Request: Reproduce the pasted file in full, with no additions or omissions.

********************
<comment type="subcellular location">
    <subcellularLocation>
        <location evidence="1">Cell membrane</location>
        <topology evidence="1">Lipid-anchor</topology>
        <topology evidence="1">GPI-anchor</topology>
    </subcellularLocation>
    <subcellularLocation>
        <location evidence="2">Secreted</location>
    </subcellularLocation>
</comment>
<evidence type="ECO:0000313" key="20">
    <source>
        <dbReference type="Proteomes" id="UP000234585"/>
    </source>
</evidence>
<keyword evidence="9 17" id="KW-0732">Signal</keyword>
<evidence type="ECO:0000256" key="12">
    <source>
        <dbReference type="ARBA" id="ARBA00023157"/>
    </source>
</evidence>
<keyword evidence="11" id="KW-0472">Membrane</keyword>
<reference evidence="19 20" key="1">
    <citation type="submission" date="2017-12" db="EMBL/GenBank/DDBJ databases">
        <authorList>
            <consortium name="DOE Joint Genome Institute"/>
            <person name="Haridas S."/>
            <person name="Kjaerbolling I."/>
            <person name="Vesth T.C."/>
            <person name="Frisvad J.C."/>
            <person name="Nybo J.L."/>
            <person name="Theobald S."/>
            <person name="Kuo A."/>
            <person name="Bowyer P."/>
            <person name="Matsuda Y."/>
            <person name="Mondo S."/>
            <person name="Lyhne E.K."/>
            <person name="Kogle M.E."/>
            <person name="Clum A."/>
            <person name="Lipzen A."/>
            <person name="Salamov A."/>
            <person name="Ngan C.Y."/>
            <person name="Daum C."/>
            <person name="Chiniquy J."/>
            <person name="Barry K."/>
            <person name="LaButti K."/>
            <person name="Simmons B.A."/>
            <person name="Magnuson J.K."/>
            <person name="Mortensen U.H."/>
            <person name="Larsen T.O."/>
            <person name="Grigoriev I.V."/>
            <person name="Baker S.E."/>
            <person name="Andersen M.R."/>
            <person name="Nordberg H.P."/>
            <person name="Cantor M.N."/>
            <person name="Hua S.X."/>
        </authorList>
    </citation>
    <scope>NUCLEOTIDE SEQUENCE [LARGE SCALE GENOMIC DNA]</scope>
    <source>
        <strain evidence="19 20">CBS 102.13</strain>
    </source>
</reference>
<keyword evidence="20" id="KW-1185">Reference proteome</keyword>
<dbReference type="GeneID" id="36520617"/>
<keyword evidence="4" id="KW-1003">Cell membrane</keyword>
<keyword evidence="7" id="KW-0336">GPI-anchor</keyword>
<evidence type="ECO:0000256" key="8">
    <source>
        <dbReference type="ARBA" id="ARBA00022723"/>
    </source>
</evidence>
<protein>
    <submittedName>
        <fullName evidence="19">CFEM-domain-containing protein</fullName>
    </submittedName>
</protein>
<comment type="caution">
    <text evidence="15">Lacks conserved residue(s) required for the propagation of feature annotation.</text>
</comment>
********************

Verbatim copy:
<comment type="subcellular location">
    <subcellularLocation>
        <location evidence="1">Cell membrane</location>
        <topology evidence="1">Lipid-anchor</topology>
        <topology evidence="1">GPI-anchor</topology>
    </subcellularLocation>
    <subcellularLocation>
        <location evidence="2">Secreted</location>
    </subcellularLocation>
</comment>
<evidence type="ECO:0000313" key="20">
    <source>
        <dbReference type="Proteomes" id="UP000234585"/>
    </source>
</evidence>
<keyword evidence="9 17" id="KW-0732">Signal</keyword>
<evidence type="ECO:0000256" key="12">
    <source>
        <dbReference type="ARBA" id="ARBA00023157"/>
    </source>
</evidence>
<keyword evidence="11" id="KW-0472">Membrane</keyword>
<reference evidence="19 20" key="1">
    <citation type="submission" date="2017-12" db="EMBL/GenBank/DDBJ databases">
        <authorList>
            <consortium name="DOE Joint Genome Institute"/>
            <person name="Haridas S."/>
            <person name="Kjaerbolling I."/>
            <person name="Vesth T.C."/>
            <person name="Frisvad J.C."/>
            <person name="Nybo J.L."/>
            <person name="Theobald S."/>
            <person name="Kuo A."/>
            <person name="Bowyer P."/>
            <person name="Matsuda Y."/>
            <person name="Mondo S."/>
            <person name="Lyhne E.K."/>
            <person name="Kogle M.E."/>
            <person name="Clum A."/>
            <person name="Lipzen A."/>
            <person name="Salamov A."/>
            <person name="Ngan C.Y."/>
            <person name="Daum C."/>
            <person name="Chiniquy J."/>
            <person name="Barry K."/>
            <person name="LaButti K."/>
            <person name="Simmons B.A."/>
            <person name="Magnuson J.K."/>
            <person name="Mortensen U.H."/>
            <person name="Larsen T.O."/>
            <person name="Grigoriev I.V."/>
            <person name="Baker S.E."/>
            <person name="Andersen M.R."/>
            <person name="Nordberg H.P."/>
            <person name="Cantor M.N."/>
            <person name="Hua S.X."/>
        </authorList>
    </citation>
    <scope>NUCLEOTIDE SEQUENCE [LARGE SCALE GENOMIC DNA]</scope>
    <source>
        <strain evidence="19 20">CBS 102.13</strain>
    </source>
</reference>
<keyword evidence="20" id="KW-1185">Reference proteome</keyword>
<dbReference type="GeneID" id="36520617"/>
<keyword evidence="4" id="KW-1003">Cell membrane</keyword>
<keyword evidence="7" id="KW-0336">GPI-anchor</keyword>
<evidence type="ECO:0000256" key="8">
    <source>
        <dbReference type="ARBA" id="ARBA00022723"/>
    </source>
</evidence>
<protein>
    <submittedName>
        <fullName evidence="19">CFEM-domain-containing protein</fullName>
    </submittedName>
</protein>
<comment type="caution">
    <text evidence="15">Lacks conserved residue(s) required for the propagation of feature annotation.</text>
</comment>